In “Blessed Believers in the Unreal,” Lyn Di Iorio fantastically blurs the so-called boundaries between the animal and vegetal to foreground the “to-be/not-to-be-ness” of exile and diaspora.

Considering the spectral “streets and haunts,” the “almost conspiratorial conversations,” the various uncertainties, etc., in James W. Fuerst’s “El Hueco,” it’s fitting how often “as if,” “maybe,” “seem” (and its variations) appear in the narrative, all cohering into a Bolaño-esque mystery.

Kenning JP García’s “Grace Notes” engagingly interrogates memory, epistemology, and especially ontology, moreover paratactically limning “this other reality” that “came just in the middle of another reality. what isn’t real just isn’t real here,” where “life is the void. death is a-void. death avoids. life voids.” Addressing liminality, García knowingly writes about the “slit of space through which passes an other. many others. words and thoughts. instincts and emotions. an involuntary moving between yet within.”

“The geography of my heart is mapped by plants,” Hilda Lloréns writes in “The Garden of Rooted Memories.” “Spirit guides. Numinous,” she continues, this deep reverie on planting and transplanting, rooting and uprooting a phantasmatic engagement with the exilic, the diasporic. “Then again, isn’t it all hybridity?” she asks, a question I read as rhetorical, but then, I am a hybridity, which is to say, a multiplicity of fusions and forces and flows.

In “Say No More,” you’ll find another of Robert Lopez’s engagingly if sometimes disturbingly odd Beckettian isolatos, one whose lived their “entire life inside a fog,” a kind of shut-in who “can’t distinguish between what’s real and what [they’ve] dreamed or saw in a movie when it comes to [their] own life story.”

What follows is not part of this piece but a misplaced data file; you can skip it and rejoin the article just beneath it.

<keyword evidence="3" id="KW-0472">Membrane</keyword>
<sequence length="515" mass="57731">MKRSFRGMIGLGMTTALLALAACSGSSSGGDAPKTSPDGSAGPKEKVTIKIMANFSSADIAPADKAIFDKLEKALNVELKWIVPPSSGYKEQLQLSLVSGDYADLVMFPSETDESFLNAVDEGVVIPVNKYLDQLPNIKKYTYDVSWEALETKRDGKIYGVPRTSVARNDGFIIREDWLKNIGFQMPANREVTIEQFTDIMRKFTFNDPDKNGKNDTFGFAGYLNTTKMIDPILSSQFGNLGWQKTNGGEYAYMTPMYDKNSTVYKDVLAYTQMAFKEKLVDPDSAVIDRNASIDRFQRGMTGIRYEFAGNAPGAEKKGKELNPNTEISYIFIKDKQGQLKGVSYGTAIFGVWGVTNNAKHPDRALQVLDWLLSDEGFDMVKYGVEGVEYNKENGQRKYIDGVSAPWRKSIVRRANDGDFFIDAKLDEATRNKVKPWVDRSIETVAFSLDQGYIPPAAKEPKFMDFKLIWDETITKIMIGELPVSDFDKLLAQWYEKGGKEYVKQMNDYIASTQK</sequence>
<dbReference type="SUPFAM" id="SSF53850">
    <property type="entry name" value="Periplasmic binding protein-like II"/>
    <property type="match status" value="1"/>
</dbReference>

Exploring memory, loss, and memory loss, Ángel Lozada’s “Fading Star” movingly depicts the “fading fast” of his mother’s memories.

Jennifer Maritza McCauley’s poems here limn the past as “ghosted hunger,” the “mouths / And minds of misted / Ancestors”; “Ghosts under the grass”; the “dark shallows” and “the last sorrow,” all of which coheres into a lyrical memento mori.

Juan J. Morales’s quartet of stirring elegies hauntingly offer his deceased father’s “bread crumbs // from the afterlife,” “reminders” of the paradoxically unstable togetherness that love and memory produces.

In “A Yea or a Nay Is No Answer to Why,” one of Rosalie Morales Kearns’s revelatory five poems in the folio, features a ghost that “has hoisted itself up, / stands wobbling on the rim of the casket.”

“Stay on that ghost tip,” Willie Perdomo tells us in one of his luminous haiku. In others, “cool hawks want to dap,” “Spring shadows hide and talk shit,” a “storm falls for you,” and more besides.

Ernesto Quiñonez’s noir narrative “The Ugly Roach Killer Guy” offers the beginnings of a search for the killer of undocumented girls, a character’s strings of beads—which syncretically symbolize, embody spirits or deities—intimating possible encounters with the immaterial perhaps even supernatural.

Forcefully addressing “Erasure. Modern Genocide,” Dimitri Reyes in “From a Current State of Being” writes, “we’re scrying a future that says, / “We are here.” / “I am here”; which brings to mind, among other things, We Still Here / Nos Tenemos, a powerful documentary foregrounding a community of Puerto Ricans’ horizontally-organized recovery efforts post-Hurricane María.